Category Archives: About Carrotmob

You do make a difference

We’ve gotten out our calculator and done some number crunching at Carrotmob. I know, sounds boring. But the exciting news is 18% of businesses say pressure from customers would influence them to be more sustainable. And a whopping 60% say they’d like to be sustainable but the sustainable alternatives are too expensive. These figures come from a survey of Australian small businesses last year.

Sometimes numbers are good. Pressure from customers influences 18% of business to be more sustainable.

The survey didn’t ask what businesses would do if a whole mob of customers showed up at their business and bought things to help them afford sustainable changes. But we suspect 100% would agree that’s a great idea.

Voting is open for the rest of the week. All the voting from the Sustainable Living Festival is being counted separately from the online voting so every single vote could make the difference between your favourite business winning and losing.

Have a guess at how many people you think voted at the festival in the comments field – we’ll be letting you know in a couple of days time. In fact, we’re so confident no-one will get it spot on that we’ll buy you a Keep Cup if you do!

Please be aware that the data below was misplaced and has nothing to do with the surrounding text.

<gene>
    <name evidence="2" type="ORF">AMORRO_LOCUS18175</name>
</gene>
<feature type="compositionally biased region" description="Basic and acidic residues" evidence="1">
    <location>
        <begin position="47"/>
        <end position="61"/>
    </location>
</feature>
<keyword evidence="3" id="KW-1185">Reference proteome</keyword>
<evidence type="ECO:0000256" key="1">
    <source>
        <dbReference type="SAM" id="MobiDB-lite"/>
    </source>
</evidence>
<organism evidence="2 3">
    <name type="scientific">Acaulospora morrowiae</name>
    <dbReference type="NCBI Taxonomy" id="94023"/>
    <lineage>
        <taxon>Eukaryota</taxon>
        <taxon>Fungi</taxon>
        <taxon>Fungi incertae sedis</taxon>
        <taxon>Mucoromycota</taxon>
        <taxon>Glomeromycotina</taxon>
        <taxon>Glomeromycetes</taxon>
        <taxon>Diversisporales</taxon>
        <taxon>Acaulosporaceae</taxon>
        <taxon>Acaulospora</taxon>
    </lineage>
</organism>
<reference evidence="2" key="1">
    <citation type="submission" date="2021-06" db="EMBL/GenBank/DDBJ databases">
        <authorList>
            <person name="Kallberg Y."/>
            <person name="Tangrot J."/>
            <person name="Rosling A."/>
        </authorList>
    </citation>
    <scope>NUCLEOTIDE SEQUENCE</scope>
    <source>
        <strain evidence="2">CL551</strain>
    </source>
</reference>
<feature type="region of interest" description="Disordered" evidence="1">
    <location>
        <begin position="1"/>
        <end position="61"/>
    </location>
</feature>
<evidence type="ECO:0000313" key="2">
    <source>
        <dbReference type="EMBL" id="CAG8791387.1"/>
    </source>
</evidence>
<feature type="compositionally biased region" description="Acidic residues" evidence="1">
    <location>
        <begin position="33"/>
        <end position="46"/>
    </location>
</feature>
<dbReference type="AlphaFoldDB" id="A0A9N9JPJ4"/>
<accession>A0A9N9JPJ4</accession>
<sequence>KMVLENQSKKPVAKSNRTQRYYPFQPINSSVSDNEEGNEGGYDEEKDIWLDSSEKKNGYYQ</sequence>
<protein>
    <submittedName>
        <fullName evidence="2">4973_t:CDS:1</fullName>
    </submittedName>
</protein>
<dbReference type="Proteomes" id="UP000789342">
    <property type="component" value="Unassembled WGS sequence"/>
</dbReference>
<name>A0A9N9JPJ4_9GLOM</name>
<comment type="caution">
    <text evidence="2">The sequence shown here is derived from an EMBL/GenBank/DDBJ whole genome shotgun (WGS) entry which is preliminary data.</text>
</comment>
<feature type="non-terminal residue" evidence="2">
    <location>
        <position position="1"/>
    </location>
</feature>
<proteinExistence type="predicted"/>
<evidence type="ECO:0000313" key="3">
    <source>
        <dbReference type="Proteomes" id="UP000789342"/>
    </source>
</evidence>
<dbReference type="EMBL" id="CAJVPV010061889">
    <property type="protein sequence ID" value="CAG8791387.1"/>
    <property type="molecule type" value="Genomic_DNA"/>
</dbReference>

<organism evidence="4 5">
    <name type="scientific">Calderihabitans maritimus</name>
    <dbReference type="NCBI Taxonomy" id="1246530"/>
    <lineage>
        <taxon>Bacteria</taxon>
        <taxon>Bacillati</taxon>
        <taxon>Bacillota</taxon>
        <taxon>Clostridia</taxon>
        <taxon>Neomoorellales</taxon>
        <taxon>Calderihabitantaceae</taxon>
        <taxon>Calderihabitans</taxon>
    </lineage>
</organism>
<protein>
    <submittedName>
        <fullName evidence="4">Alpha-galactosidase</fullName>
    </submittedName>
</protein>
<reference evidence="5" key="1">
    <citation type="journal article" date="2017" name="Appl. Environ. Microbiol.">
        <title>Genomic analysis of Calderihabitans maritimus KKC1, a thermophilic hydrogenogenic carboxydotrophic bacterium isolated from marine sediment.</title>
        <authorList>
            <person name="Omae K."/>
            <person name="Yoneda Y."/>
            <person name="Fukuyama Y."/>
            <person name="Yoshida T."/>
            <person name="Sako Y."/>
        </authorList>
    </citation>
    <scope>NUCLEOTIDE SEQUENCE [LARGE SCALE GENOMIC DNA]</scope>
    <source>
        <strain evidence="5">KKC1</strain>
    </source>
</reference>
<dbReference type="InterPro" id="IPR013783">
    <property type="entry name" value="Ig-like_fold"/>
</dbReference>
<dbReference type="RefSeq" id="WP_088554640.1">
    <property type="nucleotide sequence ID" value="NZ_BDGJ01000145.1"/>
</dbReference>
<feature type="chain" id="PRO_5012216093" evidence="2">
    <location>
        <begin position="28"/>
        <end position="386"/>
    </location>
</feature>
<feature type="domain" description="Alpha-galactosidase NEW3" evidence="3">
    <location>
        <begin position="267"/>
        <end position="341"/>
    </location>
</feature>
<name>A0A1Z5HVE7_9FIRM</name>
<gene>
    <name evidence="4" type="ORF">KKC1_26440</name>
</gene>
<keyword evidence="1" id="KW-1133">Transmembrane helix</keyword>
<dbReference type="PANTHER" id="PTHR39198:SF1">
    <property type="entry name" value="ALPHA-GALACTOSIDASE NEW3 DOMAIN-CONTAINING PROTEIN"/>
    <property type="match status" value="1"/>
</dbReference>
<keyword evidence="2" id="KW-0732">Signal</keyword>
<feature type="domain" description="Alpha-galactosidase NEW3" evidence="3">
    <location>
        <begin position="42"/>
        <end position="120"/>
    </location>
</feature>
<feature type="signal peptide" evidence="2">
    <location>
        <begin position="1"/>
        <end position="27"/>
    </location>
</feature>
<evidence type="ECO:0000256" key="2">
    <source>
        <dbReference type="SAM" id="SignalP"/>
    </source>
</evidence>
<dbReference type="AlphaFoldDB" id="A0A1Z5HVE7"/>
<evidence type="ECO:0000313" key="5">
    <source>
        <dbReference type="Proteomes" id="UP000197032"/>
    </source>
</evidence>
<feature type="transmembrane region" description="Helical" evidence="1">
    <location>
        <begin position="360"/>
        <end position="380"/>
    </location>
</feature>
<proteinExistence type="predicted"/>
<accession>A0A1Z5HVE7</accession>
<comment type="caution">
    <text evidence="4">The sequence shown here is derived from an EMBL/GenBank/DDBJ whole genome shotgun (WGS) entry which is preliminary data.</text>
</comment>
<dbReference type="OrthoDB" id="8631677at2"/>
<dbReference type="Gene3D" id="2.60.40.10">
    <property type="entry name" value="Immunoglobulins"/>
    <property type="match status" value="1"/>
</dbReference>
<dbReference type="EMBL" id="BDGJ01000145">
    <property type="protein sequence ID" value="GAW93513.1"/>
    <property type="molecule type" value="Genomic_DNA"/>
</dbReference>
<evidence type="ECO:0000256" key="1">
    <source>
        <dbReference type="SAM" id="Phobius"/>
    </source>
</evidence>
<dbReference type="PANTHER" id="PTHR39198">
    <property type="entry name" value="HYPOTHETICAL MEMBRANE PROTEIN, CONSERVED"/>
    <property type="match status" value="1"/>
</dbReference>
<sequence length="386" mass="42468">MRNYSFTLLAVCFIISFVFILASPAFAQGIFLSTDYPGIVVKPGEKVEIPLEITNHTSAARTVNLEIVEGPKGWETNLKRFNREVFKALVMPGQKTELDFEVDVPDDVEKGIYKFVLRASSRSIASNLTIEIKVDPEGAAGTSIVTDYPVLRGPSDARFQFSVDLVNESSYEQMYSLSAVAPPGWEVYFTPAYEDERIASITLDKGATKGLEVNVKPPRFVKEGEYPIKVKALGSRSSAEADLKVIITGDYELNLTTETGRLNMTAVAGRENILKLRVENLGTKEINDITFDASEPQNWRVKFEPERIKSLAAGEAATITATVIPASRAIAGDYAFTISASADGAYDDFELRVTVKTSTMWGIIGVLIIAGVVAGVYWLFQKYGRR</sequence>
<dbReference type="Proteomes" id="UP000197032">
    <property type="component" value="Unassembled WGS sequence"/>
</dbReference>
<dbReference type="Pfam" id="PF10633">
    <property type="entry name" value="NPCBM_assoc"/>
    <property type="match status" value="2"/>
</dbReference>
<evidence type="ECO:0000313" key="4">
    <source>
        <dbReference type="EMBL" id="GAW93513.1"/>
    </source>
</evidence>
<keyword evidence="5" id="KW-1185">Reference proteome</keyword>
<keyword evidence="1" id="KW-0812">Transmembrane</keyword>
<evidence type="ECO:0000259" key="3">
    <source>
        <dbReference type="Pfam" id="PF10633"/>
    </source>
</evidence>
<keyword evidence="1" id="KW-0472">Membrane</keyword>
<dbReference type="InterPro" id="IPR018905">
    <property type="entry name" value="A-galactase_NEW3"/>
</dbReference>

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Behind the scenes at Carrotmob

Running Melbourne’s first Carrotmob hasn’t been as easy as the two

Helen and Ying

Helen and Ying drumming up business for a Carrotmob

co-founders  thought it would be.

“It’s a real win-win situation, we thought it was a no brainer but we’ve learnt so much” said Helen. “The bottom line is a mega deal and time is such a big deal for small businesses.”

Helen and Ying found out about the Carrotmob craze sweeping the world while both were volunteering at the Transition Town Boroondara project.

Carrotmob works by getting a business to commit its profits for a set time to making environmentally friendly improvements. In return a mob of consumers show up and buy. The Carrotmob, named because it works on the ‘carrot not stick’ philosophy, was first run in San Fransisco and had queues winding around the block.